- A founding member of the Net Zero Investment Consultants Initiative (NZICI) has left the alliance.
- It comes as pressure has mounted on Glasgow Financial Alliance for Net-Zero (Gfanz) amid questions concerning its ability to keep all groups aligned.
- NZICI was already marked by the lack of influential US consultancy members such as Aon and Mercer.
US-based investment consultancy Meketa is leaving the Net Zero Investment Consultants Initiative (NZICI), part of Mark Carney’s Glasgow Financial Alliance for Net-Zero (Gfanz), Capital Monitor has learnt.
It comes as pressure mounts on Gfanz as the umbrella group struggles to keep all the net-zero alliances on page. Two pension funds have left Gfanz’s Net-Zero Asset Owner Alliance and banks are threatening to leave the Net Zero Banking Alliance (NZBA), according to the Financial Times.
In a statement written to Capital Monitor, Meketa’s confirmed it was leaving the alliance.
“Meketa has decided to temporarily withdraw from the NZICI and will seek to adopt NZICI’s global reporting framework at a more appropriate time. At Meketa’s suggestion, NZICI members will consider creating a forum for those wishing to affiliate, and share learning and development of best practices with, NZICI.”
On the ropes
Meketa, was one of 12 investment consulting firms, advising on assets of $10trn between them, that launched the NZICI, in September last year, under the Gfanz umbrella.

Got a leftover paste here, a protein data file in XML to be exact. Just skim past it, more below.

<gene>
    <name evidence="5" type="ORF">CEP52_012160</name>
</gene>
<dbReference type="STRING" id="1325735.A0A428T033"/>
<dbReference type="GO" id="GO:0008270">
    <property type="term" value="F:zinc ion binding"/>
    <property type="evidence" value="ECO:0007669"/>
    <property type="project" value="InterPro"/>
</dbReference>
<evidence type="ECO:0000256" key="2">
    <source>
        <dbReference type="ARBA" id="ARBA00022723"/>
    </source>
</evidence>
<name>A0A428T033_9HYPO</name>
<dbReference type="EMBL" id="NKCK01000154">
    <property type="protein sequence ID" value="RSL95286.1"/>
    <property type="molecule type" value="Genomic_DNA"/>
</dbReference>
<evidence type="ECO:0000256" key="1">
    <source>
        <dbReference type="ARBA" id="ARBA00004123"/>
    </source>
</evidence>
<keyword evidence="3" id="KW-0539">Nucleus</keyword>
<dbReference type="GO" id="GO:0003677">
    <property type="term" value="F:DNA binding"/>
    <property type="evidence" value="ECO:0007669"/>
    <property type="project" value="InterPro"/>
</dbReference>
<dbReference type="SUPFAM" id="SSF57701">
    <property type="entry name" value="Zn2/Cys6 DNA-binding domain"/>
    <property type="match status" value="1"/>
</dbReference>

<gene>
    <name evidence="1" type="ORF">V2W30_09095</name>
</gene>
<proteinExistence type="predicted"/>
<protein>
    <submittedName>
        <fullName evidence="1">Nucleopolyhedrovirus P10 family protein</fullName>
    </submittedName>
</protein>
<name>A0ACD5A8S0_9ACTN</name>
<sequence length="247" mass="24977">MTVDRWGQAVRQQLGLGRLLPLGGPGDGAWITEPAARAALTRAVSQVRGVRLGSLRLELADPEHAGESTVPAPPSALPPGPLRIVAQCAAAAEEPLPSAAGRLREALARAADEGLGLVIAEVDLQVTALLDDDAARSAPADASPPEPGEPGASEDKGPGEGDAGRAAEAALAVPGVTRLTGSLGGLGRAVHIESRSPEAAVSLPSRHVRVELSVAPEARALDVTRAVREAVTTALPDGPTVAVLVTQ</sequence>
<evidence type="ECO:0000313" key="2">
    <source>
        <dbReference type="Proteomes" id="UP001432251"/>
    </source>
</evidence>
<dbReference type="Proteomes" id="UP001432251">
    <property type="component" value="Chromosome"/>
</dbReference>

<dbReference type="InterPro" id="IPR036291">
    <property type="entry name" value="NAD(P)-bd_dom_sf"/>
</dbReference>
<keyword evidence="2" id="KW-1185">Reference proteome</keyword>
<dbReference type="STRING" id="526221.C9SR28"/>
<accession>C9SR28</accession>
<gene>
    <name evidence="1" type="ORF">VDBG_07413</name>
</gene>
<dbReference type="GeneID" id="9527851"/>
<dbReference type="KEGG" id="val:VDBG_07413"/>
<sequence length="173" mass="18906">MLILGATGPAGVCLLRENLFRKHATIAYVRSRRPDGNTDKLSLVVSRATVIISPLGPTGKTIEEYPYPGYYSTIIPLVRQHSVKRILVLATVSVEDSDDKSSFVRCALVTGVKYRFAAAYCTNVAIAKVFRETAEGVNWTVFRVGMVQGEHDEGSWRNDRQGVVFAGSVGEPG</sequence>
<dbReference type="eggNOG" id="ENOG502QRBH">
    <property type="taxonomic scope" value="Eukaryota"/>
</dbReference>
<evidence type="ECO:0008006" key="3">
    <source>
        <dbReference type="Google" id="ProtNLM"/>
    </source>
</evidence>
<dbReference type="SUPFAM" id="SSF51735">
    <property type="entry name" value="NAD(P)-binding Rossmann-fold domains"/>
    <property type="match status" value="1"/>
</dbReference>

At the time, Meketa posted a press release on the news. Sarah Bernstein, head of sustainability at Meketa, said: “Given the urgency with which climate change must be tackled, investment consultants such as ourselves want to provide investment advisory services to support asset owners as they seek to implement investment strategies to help limit global warming to a maximum of 1.5C in accordance with the Paris Climate Agreement, and work to reduce our own corporate carbon footprint.”
Although the consultancy didn’t state the reasons for its departure, a person close to NZICI said it was twofold. New criteria announced by Race to Net Zero, which provides accreditation to Gfanz’s seven net-zero initiatives for financial institutions, were not received well. Also, NZICI mandated members to embed net-zero considerations in their advice when some clients in the US “were not ready for that discussion”.
Meketa’s Bernstein is chair of the Investment Consultants Sustainability Working Group – US, “a collaboration among investment consulting firms to advance sustainable investment practices across the investment industry”. The group contains high-profile US members such as Aon and Mercer, which are not members of NZICI. This is despite Oliver Wyman, which shares the same owner as Mercer (Marsh & McLennan), being a knowledge partner of Gfanz.
NZICI now only has only two US members: Wilshire and Cambridge Associates.
The Race to Zero project appears to be under pressure from all sides. Capital Monitor, for example, broke the news this month that a coalition of climate-focused non-government organisations (NGOs) was urging the NZBA to make firmer public commitments to achieving net zero emissions.